Any further information which applies to one or more routines in this implementation is listed below, chapter by chapter.
  1. F06, F07 and F08

    Many LAPACK routines have a "workspace query" mechanism which allows a caller to interrogate the routine to determine how much workspace to supply. Note that LAPACK routines from the ACML may require a different amount of workspace from the equivalent NAG versions of these routines. Care should be taken when using the workspace query mechanism.

    In this implementation calls to the NAG version of the following Basic Linear Algebra Subprograms (BLAS) and linear algebra routines (LAPACK) are included in the libraries libnag_acml.a and to avoid problems with the vendor version:

    dsgesv zcgesv zscal zsptrf zhpgv zhpgvx zpotrf dtpsv
  2. G02

    The value of ACC, the machine-dependent constant mentioned in several documents in the chapter, is 1.0D-13.

  3. P01

    On hard failure, P01ABF writes the error message to the error message unit specified by X04AAF and then stops.

  4. S07 - S21

    Functions in this chapter will give error messages if called with illegal or unsafe arguments. The constants referred to in the NAG Fortran Library Manual have the following values in this implementation:
    S07AAF  F_1   = 1.0E+13
            F_2   = 1.0E-14
    S10AAF  E_1   = 1.8715E+1
    S10ABF  E_1   = 7.080E+2
    S10ACF  E_1   = 7.080E+2
    S13AAF  X_hi  = 7.083E+2
    S13ACF  X_hi  = 1.0E+16
    S13ADF  X_hi  = 1.0E+17
    S14AAF  IFAIL  = 1 if X > 1.69E+2
            IFAIL  = 2 if X < -1.69E+2
            IFAIL  = 3 if abs(X) < 2.23E-308
    S14ABF  IFAIL  = 2 if X > X_big = 2.55E+305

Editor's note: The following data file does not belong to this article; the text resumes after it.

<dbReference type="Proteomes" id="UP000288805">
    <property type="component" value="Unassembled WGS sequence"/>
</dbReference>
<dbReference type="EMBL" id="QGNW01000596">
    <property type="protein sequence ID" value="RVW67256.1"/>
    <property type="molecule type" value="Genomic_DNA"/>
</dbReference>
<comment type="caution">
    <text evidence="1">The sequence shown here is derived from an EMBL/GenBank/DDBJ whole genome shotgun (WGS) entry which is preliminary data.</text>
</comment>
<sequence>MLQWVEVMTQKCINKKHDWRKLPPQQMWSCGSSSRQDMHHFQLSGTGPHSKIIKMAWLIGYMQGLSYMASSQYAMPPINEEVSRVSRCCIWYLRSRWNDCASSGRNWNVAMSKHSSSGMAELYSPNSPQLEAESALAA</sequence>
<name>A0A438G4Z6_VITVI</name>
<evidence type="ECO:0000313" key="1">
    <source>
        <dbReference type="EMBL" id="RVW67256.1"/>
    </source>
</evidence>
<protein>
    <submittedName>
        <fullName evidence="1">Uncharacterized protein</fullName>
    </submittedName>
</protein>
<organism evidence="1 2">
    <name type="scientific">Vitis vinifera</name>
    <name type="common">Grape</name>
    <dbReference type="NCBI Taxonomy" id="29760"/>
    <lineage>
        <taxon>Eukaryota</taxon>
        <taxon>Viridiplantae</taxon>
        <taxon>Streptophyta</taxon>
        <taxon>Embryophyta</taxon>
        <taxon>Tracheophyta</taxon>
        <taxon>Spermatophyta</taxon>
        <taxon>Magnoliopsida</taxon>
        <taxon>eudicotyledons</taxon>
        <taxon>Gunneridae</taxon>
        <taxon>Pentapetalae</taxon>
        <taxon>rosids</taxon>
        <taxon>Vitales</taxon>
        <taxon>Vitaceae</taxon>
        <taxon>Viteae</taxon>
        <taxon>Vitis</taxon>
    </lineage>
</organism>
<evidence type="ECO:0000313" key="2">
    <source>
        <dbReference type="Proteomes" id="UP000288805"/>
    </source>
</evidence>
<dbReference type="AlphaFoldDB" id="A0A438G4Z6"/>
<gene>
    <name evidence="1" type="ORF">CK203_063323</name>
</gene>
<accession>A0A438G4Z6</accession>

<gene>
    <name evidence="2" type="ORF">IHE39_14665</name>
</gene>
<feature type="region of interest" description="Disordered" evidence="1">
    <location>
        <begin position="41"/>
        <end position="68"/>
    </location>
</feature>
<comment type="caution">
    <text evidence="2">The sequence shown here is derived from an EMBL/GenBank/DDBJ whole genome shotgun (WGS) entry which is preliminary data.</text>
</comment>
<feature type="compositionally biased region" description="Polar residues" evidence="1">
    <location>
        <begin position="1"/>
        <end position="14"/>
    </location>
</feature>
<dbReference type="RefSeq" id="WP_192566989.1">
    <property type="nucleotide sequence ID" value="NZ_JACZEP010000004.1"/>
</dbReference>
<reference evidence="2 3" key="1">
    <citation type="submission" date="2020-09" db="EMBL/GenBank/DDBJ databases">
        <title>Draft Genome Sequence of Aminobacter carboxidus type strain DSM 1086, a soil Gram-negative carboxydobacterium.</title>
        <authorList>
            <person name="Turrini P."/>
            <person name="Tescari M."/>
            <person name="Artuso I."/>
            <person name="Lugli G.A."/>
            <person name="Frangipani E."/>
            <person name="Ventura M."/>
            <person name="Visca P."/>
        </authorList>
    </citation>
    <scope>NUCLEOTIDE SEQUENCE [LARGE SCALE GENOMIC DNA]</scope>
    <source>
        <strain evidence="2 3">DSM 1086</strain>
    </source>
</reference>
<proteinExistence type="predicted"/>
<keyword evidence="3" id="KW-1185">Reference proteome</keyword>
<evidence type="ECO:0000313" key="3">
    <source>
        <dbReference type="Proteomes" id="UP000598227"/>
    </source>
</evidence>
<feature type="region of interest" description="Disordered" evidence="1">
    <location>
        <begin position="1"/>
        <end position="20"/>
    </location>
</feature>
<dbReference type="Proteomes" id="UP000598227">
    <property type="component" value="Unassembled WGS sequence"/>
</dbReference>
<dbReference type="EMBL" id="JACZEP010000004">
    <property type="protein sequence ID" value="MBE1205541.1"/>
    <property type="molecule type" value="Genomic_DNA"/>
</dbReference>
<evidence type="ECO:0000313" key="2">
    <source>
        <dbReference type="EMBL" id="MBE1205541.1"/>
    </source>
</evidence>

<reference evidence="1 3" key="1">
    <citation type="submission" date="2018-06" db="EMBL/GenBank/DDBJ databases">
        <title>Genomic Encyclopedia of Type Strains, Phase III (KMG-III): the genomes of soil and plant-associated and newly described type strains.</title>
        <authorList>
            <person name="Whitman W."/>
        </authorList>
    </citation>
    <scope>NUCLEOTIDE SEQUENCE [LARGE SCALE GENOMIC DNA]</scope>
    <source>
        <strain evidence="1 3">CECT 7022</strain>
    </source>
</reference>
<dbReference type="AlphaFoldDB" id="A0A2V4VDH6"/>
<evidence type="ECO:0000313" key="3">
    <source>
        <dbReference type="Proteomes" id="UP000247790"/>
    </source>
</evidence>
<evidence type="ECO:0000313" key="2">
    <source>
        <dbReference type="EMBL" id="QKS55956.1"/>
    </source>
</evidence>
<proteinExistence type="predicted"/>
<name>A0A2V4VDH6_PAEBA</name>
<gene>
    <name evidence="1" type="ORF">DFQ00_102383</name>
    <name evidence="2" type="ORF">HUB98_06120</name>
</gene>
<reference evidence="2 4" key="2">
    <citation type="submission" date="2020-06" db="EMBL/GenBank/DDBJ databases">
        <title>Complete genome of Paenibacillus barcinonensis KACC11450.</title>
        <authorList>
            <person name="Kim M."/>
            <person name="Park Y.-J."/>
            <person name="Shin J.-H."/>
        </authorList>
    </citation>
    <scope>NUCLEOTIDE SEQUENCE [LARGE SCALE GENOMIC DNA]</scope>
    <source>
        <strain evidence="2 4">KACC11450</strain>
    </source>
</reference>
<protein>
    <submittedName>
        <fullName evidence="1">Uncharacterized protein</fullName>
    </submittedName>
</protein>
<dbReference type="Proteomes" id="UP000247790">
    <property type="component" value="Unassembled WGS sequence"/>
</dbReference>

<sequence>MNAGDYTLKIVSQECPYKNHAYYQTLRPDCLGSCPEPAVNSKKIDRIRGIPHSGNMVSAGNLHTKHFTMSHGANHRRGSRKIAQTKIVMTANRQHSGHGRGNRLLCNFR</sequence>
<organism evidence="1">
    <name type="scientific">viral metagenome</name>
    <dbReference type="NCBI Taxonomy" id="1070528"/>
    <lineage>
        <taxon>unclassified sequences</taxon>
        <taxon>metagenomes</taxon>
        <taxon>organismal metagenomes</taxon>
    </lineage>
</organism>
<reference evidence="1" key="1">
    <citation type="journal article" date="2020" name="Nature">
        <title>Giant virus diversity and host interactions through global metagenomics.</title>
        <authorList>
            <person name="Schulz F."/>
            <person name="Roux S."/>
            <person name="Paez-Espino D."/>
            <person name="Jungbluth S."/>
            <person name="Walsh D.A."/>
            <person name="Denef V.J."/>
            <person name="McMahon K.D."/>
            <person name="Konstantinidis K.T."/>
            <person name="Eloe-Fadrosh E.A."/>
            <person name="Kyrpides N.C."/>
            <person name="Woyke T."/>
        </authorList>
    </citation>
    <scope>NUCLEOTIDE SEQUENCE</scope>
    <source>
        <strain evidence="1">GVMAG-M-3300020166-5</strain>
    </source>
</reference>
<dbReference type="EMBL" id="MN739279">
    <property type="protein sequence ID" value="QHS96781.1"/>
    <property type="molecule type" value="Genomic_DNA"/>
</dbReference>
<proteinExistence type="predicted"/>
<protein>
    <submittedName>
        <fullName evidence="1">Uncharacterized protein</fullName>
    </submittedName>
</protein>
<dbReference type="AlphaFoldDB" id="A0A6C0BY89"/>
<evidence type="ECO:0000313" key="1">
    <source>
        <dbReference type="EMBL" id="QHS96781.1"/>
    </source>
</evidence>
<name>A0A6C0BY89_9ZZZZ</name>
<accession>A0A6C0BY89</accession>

S15ADF  X_hi  = 2.65E+1
    S15AEF  X_hi  = 2.65E+1
    S15AFF  underflow trap was necessary
    S15AGF  IFAIL  = 1 if X >= 2.53E+307
            IFAIL  = 2 if 4.74E+7 <= X < 2.53E+307
            IFAIL  = 3 if X < -2.66E+1
    S17ACF  IFAIL  = 1 if X > 1.0E+16
    S17ADF  IFAIL  = 1 if X > 1.0E+16
            IFAIL  = 3 if 0.0E0 < X <= 2.23E-308
    S17AEF  IFAIL  = 1 if abs(X) > 1.0E+16
    S17AFF  IFAIL  = 1 if abs(X) > 1.0E+16
    S17AGF  IFAIL  = 1 if X > 1.038E+2
            IFAIL  = 2 if X < -5.7E+10
    S17AHF  IFAIL  = 1 if X > 1.041E+2
            IFAIL  = 2 if X < -5.7E+10
    S17AJF  IFAIL  = 1 if X > 1.041E+2
            IFAIL  = 2 if X < -1.9E+9
    S17AKF  IFAIL  = 1 if X > 1.041E+2
            IFAIL  = 2 if X < -1.9E+9
    S17DCF  IFAIL  = 2 if abs(Z) < 3.92223E-305
            IFAIL  = 4 if abs(Z) or FNU+N-1 > 3.27679E+4
            IFAIL  = 5 if abs(Z) or FNU+N-1 > 1.07374E+9
    S17DEF  IFAIL  = 2 if imag(Z) > 7.00921E+2
            IFAIL  = 3 if abs(Z) or FNU+N-1 > 3.27679E+4
            IFAIL  = 4 if abs(Z) or FNU+N-1 > 1.07374E+9
    S17DGF  IFAIL  = 3 if abs(Z) > 1.02399E+3
            IFAIL  = 4 if abs(Z) > 1.04857E+6
    S17DHF  IFAIL  = 3 if abs(Z) > 1.02399E+3
            IFAIL  = 4 if abs(Z) > 1.04857E+6
    S17DLF  IFAIL  = 2 if abs(Z) < 3.92223E-305
            IFAIL  = 4 if abs(Z) or FNU+N-1 > 3.27679E+4
            IFAIL  = 5 if abs(Z) or FNU+N-1 > 1.07374E+9
    S18ADF  IFAIL  = 2 if 0.0E0 < X <= 2.23E-308
    S18AEF  IFAIL  = 1 if abs(X) > 7.116E+2
    S18AFF  IFAIL  = 1 if abs(X) > 7.116E+2
    S18DCF  IFAIL  = 2 if abs(Z) < 3.92223E-305
            IFAIL  = 4 if abs(Z) or FNU+N-1 > 3.27679E+4
            IFAIL  = 5 if abs(Z) or FNU+N-1 > 1.07374E+9
    S18DEF  IFAIL  = 2 if real(Z) > 7.00921E+2
            IFAIL  = 3 if abs(Z) or FNU+N-1 > 3.27679E+4
            IFAIL  = 4 if abs(Z) or FNU+N-1 > 1.07374E+9
    S19AAF  IFAIL  = 1 if abs(X) >= 5.04818E+1
    S19ABF  IFAIL  = 1 if abs(X) >= 5.04818E+1
    S19ACF  IFAIL  = 1 if X > 9.9726E+2
    S19ADF  IFAIL  = 1 if X > 9.9726E+2
    S21BCF  IFAIL  = 3 if an argument < 1.583E-205
            IFAIL  = 4 if an argument >= 3.765E+202
    S21BDF  IFAIL  = 3 if an argument < 2.813E-103
            IFAIL  = 4 if an argument >= 1.407E+102
  5. X01

    The values of the mathematical constants are:
    X01AAF (pi)    = 3.1415926535897932
    X01ABF (gamma) = 0.5772156649015328